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Omics approaches on fresh-cut lettuce reveal global molecular responses to sodium hypochlorite and peracetic acid treatment

TitoloOmics approaches on fresh-cut lettuce reveal global molecular responses to sodium hypochlorite and peracetic acid treatment
Tipo di pubblicazioneArticolo su Rivista peer-reviewed
Anno di Pubblicazione2018
AutoriDaddiego, Loretta, Bianco Linda, Capodicasa Cristina, Carbone Fabrizio, Dalmastri Claudia, Daroda Lorenza, Del Fiore Antonella, De Rossi P., Di Carli Mariasole, Donini Marcello, Lopez Loredana, Mengoni Alessio, Paganin Patrizia, Perrotta Gaetano, and Bevivino Annamaria
RivistaJ Sci Food Agric
Start Page737-750
Accession Numberdoi: 10.1002/jsfa.8521
Parole chiaveDNA microarray, drug effects, Electrophoresis, Gel, gene expression regulation, genetics, hypochlorite sodium, Lettuce, Mass Spectrometry, metabolism, Oligonucleotide Array Sequence Analysis, peracetic acid, Plant, plant protein, Plant Proteins, Polymorphism, procedures, Proteomics, Restriction Fragment Length, restriction fragment length polymorphism, Sodium Hypochlorite, transcriptome, two dimensional gel electrophoresis, Two-Dimensional

BACKGROUND: Lettuce is a leafy vegetables that are extensively commercialized as ready-to-eat product because of its widespread use in human nutrition as salad. It is well-known that washing treatments can severely affect the quality and shelf-life of ready-to-eat vegetables. The study presented here evaluated the effect of two washing procedures on fresh-cut lettuce during storage.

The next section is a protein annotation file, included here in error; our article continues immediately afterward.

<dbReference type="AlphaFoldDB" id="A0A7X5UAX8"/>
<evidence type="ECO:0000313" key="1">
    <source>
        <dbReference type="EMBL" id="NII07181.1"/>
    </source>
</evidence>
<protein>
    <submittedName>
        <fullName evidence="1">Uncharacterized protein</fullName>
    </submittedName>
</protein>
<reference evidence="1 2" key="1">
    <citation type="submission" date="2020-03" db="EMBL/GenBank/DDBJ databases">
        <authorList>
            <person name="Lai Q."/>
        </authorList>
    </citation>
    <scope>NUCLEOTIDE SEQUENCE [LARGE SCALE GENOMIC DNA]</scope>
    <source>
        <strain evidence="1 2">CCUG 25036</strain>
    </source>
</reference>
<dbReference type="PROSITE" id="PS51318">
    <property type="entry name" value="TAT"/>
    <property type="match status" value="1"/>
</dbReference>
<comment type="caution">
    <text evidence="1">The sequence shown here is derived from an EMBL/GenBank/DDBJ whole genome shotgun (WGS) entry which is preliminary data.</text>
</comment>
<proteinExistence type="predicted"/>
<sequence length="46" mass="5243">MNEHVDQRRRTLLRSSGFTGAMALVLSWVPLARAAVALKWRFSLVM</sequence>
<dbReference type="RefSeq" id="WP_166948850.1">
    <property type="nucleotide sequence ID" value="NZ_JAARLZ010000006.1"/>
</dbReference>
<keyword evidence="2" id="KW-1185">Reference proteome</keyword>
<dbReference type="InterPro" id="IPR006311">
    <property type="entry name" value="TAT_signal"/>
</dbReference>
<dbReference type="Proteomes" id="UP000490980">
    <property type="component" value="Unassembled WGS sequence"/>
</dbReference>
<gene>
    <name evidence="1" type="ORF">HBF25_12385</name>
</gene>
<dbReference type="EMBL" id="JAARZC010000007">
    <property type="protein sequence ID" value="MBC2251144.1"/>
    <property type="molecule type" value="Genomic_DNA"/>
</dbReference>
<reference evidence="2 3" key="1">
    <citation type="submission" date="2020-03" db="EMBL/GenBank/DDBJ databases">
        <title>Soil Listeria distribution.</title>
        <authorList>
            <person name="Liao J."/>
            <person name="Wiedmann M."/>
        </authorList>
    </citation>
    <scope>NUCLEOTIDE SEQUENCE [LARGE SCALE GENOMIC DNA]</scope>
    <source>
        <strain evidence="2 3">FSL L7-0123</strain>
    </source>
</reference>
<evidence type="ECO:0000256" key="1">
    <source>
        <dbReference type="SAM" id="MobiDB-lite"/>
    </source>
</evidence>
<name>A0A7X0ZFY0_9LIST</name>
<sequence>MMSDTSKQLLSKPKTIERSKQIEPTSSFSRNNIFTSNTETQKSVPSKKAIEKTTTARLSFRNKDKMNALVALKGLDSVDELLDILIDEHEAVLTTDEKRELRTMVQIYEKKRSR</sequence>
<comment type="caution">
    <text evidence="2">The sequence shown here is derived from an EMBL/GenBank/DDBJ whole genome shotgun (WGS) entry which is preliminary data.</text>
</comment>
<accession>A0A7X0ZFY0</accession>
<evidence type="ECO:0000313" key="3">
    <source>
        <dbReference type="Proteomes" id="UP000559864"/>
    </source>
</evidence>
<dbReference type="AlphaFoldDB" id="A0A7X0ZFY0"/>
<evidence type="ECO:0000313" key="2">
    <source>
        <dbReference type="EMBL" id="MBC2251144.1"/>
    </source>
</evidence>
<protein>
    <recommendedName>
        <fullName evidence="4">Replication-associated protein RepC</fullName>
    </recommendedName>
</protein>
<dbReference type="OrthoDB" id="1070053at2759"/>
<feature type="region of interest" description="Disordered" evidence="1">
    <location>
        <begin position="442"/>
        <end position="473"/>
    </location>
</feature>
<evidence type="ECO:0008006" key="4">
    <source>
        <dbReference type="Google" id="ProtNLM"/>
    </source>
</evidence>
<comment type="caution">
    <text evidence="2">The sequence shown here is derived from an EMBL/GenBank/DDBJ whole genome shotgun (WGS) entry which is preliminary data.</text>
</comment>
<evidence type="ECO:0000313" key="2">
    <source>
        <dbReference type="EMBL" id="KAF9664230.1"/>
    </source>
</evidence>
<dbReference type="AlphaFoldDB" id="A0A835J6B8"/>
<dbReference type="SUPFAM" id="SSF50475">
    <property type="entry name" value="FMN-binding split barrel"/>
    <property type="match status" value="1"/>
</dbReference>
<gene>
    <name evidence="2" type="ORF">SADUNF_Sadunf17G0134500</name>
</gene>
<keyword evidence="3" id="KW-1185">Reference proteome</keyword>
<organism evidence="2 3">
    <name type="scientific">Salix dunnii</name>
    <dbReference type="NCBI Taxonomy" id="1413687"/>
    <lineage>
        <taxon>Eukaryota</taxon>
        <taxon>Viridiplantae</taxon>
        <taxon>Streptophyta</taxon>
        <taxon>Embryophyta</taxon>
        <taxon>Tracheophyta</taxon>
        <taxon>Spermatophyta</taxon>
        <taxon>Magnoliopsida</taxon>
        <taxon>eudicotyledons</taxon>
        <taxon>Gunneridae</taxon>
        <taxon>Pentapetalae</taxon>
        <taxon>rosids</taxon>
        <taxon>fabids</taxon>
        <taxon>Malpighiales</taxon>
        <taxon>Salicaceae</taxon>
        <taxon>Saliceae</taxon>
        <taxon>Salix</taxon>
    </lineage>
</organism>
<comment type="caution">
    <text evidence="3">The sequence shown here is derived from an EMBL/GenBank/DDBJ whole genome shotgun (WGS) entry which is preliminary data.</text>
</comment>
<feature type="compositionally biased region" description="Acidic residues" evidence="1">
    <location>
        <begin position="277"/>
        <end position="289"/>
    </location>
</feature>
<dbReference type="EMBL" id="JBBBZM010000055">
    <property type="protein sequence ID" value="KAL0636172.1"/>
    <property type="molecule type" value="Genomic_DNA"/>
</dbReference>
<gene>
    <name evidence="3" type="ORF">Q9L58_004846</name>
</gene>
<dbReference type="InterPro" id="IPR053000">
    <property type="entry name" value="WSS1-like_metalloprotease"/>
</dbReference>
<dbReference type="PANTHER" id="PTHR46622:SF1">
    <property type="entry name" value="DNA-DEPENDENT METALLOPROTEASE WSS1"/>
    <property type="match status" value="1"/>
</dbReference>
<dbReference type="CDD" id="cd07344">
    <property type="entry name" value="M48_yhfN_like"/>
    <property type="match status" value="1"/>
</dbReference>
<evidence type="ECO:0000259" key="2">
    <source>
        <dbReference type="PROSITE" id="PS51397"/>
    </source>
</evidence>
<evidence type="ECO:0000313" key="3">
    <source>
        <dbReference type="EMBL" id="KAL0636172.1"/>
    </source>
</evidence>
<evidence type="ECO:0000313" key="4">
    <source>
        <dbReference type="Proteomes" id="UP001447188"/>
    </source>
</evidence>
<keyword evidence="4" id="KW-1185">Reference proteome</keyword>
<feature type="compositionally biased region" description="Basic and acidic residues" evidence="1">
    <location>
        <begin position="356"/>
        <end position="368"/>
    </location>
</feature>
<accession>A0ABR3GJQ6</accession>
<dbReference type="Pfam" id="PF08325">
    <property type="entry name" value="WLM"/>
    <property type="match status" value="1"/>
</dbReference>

RESULTS: We applied omics approach to reveal global changes at the molecular level induced by peracetic acid washing in comparison with sodium hypochlorite treatment. We also performed microbiological analyses to quantify total bacterial abundance and composition. Our study revealed wide metabolic alterations, induced by the two sanitizers. In particular, transcriptomic and proteomic analyses pointed out a number of transcripts and proteins differentially accumulated in response to peracetic acid washing, mainly occurring on first day of storage. In parallel, different microbiota composition and significant reduction of total bacterial load following washing were also observed.

CONCLUSION: Our results provide useful information for the fresh-cut industry to select an appropriate washing procedure preserving as much as possible the fresh-like attributes during storage of the end product. Molecular evidences indicated peracetic acid a valid alternative to sodium hypochlorite as sanitizer solution.


cited By 5

Alternate JournalJ. Sci. Food Agric.
Citation Key6037
PubMed ID28675480